Expectations can be funny things. They can be high or low, fair or unfair, reasonable or unreasonable, or some combination of more than one. Low expectations can be fatal. Why spend extra time with a student, or try a new author, if you don’t expect anything good to come of it? High expectations can be unfair, as how high to set the bar often has no objective standard. That may well be my problem with S.J. Rozan’s contribution to the Hanzai Japan anthology, “Hanami:” I expected a lot.
“Hanami” features Rozan’s two continuing characters, private investigators Lydia Chin and Bill Smith, who are in Washington DC at the request of Lydia’s childhood friend, Mariko. An estranged boyfriend has stolen Mariko’s kitsunabi-dama, a glowing globe in which her kitsunabi—the soul of her kitsune (fox spirit)—resides. Getting it back won’t be easy. The “boyfriend” is a DC power lawyer with aspirations to open a series of automobile racetracks in Asia who figures marrying Mariko—and her contacts—will provide him the access he needs.
My previous experience with Rozan’s work was her novel, In This Rain, an exploration of big city corruption that would have made David Simon proud. With this one standalone as a frame of reference, “Hanami” is a disappointment. There’s nothing wrong with it, but there’s nothing that shows the hand of a master that I expected based on In This Rain and Rozan’s reputation. The story touches all the bases, has a plot twist, and ends with an edge of supernatural uncertainty. What is lacks is anything that makes it stand out.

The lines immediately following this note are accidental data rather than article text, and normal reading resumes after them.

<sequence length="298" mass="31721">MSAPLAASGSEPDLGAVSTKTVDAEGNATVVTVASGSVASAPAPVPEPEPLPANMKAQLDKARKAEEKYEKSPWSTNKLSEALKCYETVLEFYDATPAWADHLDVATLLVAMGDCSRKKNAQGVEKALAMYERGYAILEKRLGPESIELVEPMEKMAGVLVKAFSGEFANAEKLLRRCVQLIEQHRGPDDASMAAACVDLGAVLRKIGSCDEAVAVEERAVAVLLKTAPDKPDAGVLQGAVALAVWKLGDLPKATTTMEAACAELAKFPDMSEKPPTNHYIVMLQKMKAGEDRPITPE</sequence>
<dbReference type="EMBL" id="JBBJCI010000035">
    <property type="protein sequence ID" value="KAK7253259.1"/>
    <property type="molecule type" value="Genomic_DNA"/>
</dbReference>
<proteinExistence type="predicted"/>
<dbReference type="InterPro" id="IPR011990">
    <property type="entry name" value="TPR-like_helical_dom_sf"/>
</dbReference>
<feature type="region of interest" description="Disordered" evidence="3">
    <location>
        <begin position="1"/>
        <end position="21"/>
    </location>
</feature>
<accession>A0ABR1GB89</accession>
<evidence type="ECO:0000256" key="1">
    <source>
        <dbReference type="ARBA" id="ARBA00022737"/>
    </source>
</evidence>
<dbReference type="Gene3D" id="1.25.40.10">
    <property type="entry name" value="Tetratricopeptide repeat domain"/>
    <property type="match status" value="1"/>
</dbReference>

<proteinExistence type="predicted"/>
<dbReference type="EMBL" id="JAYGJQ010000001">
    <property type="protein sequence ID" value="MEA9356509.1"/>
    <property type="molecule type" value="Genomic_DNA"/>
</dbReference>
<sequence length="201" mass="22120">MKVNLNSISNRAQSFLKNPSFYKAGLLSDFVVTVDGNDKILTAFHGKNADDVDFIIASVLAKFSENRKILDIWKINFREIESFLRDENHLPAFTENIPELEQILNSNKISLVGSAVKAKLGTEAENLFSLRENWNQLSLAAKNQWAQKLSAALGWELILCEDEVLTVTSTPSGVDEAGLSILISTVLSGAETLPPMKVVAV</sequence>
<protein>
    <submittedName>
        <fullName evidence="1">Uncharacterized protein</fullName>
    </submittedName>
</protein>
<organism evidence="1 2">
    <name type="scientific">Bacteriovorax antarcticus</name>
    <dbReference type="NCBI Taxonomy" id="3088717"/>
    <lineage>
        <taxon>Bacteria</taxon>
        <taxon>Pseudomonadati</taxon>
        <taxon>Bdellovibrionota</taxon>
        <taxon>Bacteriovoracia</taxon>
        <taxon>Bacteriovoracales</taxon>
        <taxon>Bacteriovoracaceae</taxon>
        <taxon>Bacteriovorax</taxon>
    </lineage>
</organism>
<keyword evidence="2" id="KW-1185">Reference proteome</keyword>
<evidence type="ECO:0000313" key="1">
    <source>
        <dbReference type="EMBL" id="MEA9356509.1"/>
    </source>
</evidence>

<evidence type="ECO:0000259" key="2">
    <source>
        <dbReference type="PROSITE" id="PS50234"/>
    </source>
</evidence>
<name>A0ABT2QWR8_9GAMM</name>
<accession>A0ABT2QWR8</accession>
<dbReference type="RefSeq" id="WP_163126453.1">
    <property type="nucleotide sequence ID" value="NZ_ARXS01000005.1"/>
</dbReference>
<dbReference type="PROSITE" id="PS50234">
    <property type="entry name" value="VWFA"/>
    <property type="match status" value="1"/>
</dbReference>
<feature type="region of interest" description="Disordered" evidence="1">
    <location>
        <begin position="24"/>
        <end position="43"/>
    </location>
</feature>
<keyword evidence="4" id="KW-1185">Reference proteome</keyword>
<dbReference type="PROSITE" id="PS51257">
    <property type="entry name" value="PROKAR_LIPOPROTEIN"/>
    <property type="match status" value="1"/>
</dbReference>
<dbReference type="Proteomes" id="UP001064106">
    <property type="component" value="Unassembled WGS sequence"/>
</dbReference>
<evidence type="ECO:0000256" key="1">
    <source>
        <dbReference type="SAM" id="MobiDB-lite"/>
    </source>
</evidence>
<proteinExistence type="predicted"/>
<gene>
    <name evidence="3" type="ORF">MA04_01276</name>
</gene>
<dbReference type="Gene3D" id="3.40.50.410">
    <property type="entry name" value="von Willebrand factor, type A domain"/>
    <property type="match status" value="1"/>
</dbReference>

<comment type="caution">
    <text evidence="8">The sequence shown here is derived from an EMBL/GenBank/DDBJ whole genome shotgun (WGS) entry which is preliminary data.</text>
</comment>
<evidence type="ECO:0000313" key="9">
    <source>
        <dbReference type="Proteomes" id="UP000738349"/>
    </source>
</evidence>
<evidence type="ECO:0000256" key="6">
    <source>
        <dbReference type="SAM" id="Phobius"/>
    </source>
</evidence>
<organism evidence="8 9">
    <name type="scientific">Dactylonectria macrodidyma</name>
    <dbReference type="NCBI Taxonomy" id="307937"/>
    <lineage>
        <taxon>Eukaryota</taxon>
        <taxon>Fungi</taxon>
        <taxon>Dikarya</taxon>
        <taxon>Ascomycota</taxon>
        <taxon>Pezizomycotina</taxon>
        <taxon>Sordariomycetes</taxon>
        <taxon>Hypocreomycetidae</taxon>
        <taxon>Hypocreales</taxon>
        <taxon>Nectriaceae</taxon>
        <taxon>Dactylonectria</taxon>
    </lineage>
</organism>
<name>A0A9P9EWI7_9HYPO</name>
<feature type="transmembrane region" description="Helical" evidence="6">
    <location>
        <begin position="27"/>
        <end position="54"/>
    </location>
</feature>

Were “Hanami” a novel, I would describe it as written in “best seller” style: everything is explained so there’s no chance of confusing a reader; straightforward, non-idiosyncratic dialog; nothing overtly stylistic to jar a reader out of his or her comfort zone. That sort of thing takes me out of a story, as it reads too much like writing, and not the challenging kind of writing that can hold one’s attention all by itself. (Think James Lee Burke or Declan Hughes or their eponymous demon spawn, Declan Burke.)
There’s nothing wrong with bestseller style: that’s what most people like. (That’s why their bestsellers, duh.) There are no sour grapes attached to that assessment. I’m all for anything that gives readers pleasure and makes money for writers. I understand that I’m the outlier here. To me, it was bland. With apologies to Gertrude Stein, I came back after years away to discover there was no there there.
I’m not one of those who lives to call attention to little things the vast majority of people would not care about nor miss, but when the author goes out of the way to describe something, it’s fair game: The DC Metro runs on steel wheels. Not rubber. (We’ll leave aside the whole “tires vs. wheels” discussion.) That went a ways toward taking me out of the story right there.